What does that mean for me? I still don’t know! Hence wanting to take more time off this summer, so I can keep thinking about this. So far, I can tell you that it’s still “scary” to think about disappearing for a few months. But it feels so much better than pressuring myself to stick to my old schedule or write insightful content. As I said in an interview with my friend Fiona, I don’t want to have all the answers right now. I just want to be honest. And if I’m honest, creating space for myself for the past month has felt like such a gift. I’ve cooked a ton of healthy food. Gone for lots of walks. Read a handful of books and listened to countless podcasts. And I’ve been writing for myself—and not sharing it with anyone. This space is where new insight/ideas have started to flourish. It’s costing me money and time to give it to myself, but putting pressure on myself would’ve cost me more.
The one thought I do want to share right now is more of a note for all content creators: we have an immense responsibility. There is so much “noise” online right now (and so much content, in general). The book has made me realize that the things we share can and will have an impact, and we are so lucky to be taking up any amount of time our audience is willing to give us. I want to take that seriously. I took book #1 seriously, in that I knew exactly what my intention was and the message I wanted people to take from it—and based on responses, I feel like I did my job. I want to bring that same intentionality into everything I do. That might mean I share less content for a while, but I’m hoping that will result in sharing better content later.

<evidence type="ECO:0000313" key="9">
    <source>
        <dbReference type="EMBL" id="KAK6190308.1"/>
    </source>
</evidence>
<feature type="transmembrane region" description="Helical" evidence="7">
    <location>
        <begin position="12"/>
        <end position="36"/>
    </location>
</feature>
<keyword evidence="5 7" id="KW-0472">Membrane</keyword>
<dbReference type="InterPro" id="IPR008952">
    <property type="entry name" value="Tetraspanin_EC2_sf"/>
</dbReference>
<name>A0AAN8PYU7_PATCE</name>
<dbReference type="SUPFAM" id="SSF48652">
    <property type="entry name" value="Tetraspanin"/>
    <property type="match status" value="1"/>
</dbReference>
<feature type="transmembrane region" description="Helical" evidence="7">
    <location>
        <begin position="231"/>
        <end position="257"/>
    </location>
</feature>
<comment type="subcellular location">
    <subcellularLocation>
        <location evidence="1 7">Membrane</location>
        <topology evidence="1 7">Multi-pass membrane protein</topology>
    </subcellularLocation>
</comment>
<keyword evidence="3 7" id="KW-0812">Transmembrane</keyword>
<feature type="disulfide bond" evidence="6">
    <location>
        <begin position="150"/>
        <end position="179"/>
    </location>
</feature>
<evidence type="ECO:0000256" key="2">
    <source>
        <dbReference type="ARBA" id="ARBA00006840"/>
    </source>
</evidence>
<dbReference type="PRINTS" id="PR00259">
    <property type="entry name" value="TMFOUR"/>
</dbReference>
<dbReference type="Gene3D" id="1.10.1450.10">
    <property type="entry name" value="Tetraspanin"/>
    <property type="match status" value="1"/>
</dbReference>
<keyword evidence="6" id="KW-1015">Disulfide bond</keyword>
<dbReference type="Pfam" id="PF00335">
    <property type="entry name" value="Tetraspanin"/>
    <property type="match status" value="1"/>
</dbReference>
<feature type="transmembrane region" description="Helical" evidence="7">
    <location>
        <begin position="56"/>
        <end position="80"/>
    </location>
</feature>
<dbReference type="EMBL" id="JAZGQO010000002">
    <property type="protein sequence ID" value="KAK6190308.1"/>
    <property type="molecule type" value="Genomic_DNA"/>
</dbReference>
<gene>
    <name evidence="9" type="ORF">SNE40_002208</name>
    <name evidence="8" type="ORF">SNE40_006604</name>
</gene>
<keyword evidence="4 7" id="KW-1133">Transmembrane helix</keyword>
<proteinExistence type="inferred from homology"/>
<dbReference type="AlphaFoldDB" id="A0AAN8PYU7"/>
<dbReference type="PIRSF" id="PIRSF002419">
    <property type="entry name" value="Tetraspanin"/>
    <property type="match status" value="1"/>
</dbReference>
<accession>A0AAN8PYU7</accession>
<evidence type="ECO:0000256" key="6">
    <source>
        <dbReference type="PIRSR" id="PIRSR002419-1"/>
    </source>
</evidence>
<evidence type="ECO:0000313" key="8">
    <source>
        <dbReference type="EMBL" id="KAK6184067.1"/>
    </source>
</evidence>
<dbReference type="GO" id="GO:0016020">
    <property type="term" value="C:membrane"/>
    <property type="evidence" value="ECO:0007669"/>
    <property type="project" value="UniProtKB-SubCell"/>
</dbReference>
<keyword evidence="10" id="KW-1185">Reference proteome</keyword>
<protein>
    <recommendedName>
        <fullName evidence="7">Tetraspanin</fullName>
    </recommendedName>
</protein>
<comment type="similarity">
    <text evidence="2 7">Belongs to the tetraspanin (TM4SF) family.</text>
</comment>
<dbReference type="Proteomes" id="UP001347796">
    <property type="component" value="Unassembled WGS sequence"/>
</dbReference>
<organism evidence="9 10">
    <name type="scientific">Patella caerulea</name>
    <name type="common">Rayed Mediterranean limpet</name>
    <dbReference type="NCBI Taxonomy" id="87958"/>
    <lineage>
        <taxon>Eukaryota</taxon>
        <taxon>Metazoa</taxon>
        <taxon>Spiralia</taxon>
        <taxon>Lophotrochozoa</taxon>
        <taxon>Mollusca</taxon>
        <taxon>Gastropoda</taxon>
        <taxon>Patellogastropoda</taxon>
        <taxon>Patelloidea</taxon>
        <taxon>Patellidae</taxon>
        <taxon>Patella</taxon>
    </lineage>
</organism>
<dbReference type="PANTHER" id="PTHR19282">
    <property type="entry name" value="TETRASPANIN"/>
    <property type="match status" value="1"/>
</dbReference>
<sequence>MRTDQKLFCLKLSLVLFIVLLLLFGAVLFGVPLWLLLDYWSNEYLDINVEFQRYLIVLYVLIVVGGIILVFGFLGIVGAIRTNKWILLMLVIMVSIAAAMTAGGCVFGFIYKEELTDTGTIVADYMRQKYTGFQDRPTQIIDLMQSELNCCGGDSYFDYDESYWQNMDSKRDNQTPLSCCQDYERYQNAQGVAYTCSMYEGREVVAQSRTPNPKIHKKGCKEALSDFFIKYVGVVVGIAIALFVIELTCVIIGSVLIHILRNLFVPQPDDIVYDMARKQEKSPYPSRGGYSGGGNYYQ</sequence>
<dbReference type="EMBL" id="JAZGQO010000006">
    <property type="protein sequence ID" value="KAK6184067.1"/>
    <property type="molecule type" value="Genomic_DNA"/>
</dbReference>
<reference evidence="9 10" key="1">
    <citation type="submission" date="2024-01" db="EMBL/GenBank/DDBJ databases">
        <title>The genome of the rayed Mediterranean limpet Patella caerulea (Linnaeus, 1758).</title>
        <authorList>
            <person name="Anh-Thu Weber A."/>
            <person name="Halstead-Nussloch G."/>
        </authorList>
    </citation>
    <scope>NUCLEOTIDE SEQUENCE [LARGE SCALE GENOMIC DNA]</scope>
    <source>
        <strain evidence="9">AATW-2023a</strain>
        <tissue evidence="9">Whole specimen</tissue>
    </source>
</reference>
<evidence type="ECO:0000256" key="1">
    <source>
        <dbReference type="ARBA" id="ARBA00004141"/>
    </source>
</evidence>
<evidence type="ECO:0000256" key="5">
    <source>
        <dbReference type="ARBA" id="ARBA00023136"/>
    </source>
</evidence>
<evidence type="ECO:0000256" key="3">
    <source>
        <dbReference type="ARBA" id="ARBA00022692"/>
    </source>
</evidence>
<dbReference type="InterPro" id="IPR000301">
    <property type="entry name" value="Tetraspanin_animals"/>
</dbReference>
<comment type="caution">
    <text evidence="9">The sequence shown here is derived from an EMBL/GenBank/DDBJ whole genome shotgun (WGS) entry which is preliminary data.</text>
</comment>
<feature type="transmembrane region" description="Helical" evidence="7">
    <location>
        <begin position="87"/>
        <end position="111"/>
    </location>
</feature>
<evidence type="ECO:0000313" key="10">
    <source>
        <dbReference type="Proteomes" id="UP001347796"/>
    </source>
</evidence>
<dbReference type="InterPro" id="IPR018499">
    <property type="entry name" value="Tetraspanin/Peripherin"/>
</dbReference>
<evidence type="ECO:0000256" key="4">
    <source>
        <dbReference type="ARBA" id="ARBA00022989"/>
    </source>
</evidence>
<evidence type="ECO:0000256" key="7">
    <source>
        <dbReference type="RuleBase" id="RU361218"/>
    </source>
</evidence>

As for my personal life: I’m going to keep some of that to myself for a while, too. Because even though this year has been filled with some amazing events and milestones so far, it’s also been really mentally taxing. Penny recently wrote a post that took the scrambled thoughts I’ve had about this out of my mind and put them in the right order. She said: “When you are really in the midst of making progress, it is all-consuming. It is stressful, of course, but it is exhilarating. And it is virtually impossible to stop the process long enough to reflect on what is happening, let alone write or even call home about it. We don’t write in the mess. We live it.”
I don’t think I am a mess right now, but I am definitely making progress. Life is changing. Work is changing. Home is changing. Each one of those things is changing in a really big way, so combined it feels absolutely massive—and I’m not ready to share it all yet. I’m going to keep living through it, and talking it out with my closest friends/family, until I get a little clearer and find my way back to myself (or perhaps my new self). What I can tell you right now is that I don’t think I’ve cried since I’ve been home. In fact, for the past week, I’ve been putting headphones in, cranking up music, and dancing around my kitchen a couple times a day.
One of the last things Saima said to me in London was, “I don’t think your pain is a bad thing. I think it’s showing you that something you’re doing isn’t working.” Those two short sentences instantly calmed my anxiety and quite literally felt like they brought me back down to earth. It was like a reminder that I didn’t need to be sad about being sad (aka slip into depression). It was just time to pay attention and make some changes.
It’s a good thing I have lots of experience doing that. :)
I’ll be back September 4th, friends!
Subscribe now and I will talk to you then, xo